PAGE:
Fraud & Identity Theft

5 Traveling Habits that Can Put You at Risk of Identity Theft

Reading time: 3 minutes


  • Carrying unnecessary documents can put you at risk if they are lost or stolen
  • If you connect to public WiFi, hackers may be able to access sensitive information on your devices
  • Leaving important items and devices in your hotel room may raise your risk of theft

Whether you decide to vacation in Canada or abroad, there are certain habits that may put you at risk of identity theft.

Before you disconnect, consider the following:

  1. Posting status updates about your trip

    Your smartphone or tablet might help you document every minute of your vacation, but status updates, check-ins, and alerting friends and family to upcoming plans on social media networks may let identity thieves know where you are.

    If an identity thief has your information, he or she may seize the opportunity to use it while you are on vacation. Experts recommend waiting until you return home to post your photos.

  2. Traveling with unnecessary documents

    Carrying unnecessary documents, such as your Social Insurance card, could put you at serious risk if any of them are lost or stolen. Leave your cheque book, library card, and other cards that display your name and address at home.

    For those documents that you must bring, such as your passport, take extra precautions to keep them safe. Passports now contain an electronic chip using technology known as RFID (Radio Frequency Identification), so if you leave the passport in its original sleeve, some thieves can steal your information just by walking past you. Experts say that’s unlikely – a person would have to have an RFID scanner and would have to be within 10 cm away from you – but it is possible.

    Use an RFID-blocking passport cover as a “simple and effective method” of reducing your risk. RFID-blocking wallets are also available.

  3. Allowing mail to pile up at home

    If you announce on social media your traveling plans and then let the mail pile up, you make it easy for identity thieves to know your house is unoccupied and an easier target for breaking into.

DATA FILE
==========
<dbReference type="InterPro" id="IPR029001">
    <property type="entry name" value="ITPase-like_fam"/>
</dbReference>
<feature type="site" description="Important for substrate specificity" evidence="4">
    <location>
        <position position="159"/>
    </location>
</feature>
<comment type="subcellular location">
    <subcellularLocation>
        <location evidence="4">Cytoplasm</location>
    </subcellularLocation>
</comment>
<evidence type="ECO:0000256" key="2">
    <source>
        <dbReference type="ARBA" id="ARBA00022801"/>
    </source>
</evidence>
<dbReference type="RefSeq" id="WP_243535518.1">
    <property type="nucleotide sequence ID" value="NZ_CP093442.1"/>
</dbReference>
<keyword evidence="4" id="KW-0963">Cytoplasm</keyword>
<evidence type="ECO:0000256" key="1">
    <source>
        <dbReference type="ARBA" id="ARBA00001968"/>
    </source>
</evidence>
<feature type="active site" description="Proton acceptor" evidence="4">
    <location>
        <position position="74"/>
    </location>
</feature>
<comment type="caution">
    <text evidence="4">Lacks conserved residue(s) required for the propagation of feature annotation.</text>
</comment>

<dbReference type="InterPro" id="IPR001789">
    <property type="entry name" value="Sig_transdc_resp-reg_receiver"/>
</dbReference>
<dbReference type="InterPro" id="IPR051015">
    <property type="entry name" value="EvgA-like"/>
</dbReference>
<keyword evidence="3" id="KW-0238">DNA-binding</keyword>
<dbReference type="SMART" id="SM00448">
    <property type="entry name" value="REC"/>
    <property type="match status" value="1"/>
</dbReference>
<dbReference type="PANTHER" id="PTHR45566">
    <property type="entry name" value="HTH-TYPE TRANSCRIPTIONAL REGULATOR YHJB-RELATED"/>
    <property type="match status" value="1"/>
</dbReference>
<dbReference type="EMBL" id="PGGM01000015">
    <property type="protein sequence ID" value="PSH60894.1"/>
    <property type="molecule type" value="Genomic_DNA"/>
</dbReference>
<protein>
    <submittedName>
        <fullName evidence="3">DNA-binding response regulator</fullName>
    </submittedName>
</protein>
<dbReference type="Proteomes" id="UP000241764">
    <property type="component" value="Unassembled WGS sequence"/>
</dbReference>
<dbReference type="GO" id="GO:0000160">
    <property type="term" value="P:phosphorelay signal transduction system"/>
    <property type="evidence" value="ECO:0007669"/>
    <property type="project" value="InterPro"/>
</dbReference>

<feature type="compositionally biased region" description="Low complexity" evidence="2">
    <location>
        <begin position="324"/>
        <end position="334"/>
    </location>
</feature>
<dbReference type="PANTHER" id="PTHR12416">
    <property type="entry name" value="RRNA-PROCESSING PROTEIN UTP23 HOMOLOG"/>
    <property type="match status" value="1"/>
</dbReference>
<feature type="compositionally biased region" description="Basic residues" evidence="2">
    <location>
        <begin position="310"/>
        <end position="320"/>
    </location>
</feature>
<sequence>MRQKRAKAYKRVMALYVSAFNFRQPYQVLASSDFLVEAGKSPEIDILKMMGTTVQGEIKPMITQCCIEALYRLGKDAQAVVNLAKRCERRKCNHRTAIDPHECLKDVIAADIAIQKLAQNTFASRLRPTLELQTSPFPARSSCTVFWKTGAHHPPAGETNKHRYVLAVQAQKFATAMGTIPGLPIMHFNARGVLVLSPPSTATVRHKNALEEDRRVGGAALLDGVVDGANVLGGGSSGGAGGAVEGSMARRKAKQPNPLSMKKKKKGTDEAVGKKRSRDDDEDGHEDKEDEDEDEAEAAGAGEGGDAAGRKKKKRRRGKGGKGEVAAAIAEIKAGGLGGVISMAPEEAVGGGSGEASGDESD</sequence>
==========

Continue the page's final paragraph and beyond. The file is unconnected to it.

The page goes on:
You should have the Canada Post and news outlets hold your mail until you can collect it. This will help prevent your house from looking empty and stop thieves from stealing mail that contains sensitive information. Or ask a friend or neighbour to retrieve your mail.

  4. Using public WiFi to send information over unsecure networks

    If you are traveling in a region that’s not covered by your mobile plan, it’s tempting to use public WiFi. Public WiFi is a risky option because the networks are not typically secured. It’s not difficult for hackers to hijack your documents or email attachments.

    If you need to use public WiFi, only send information to encrypted sites and avoid mobile banking. Consider purchasing a one-time, personal VPN service, which allows you to access public WiFi through a private browser. If you use public WiFi frequently, it may be worth your money to purchase a subscription VPN. These services can be purchased online, but do some research and make sure the company is reputable.

  5. Leaving sensitive information in your hotel room

    Travelers may think their property is safe in the hotel room, but leaving sensitive information lying around in your room may put you at higher risk for theft. You should always lock up important documents, laptops, as well as any valuables in the hotel safe.

    Identity thieves may also impersonate hotel staff in order to obtain your information. Never give out your account information over the hotel phone, even if the caller claims to be from the front desk.

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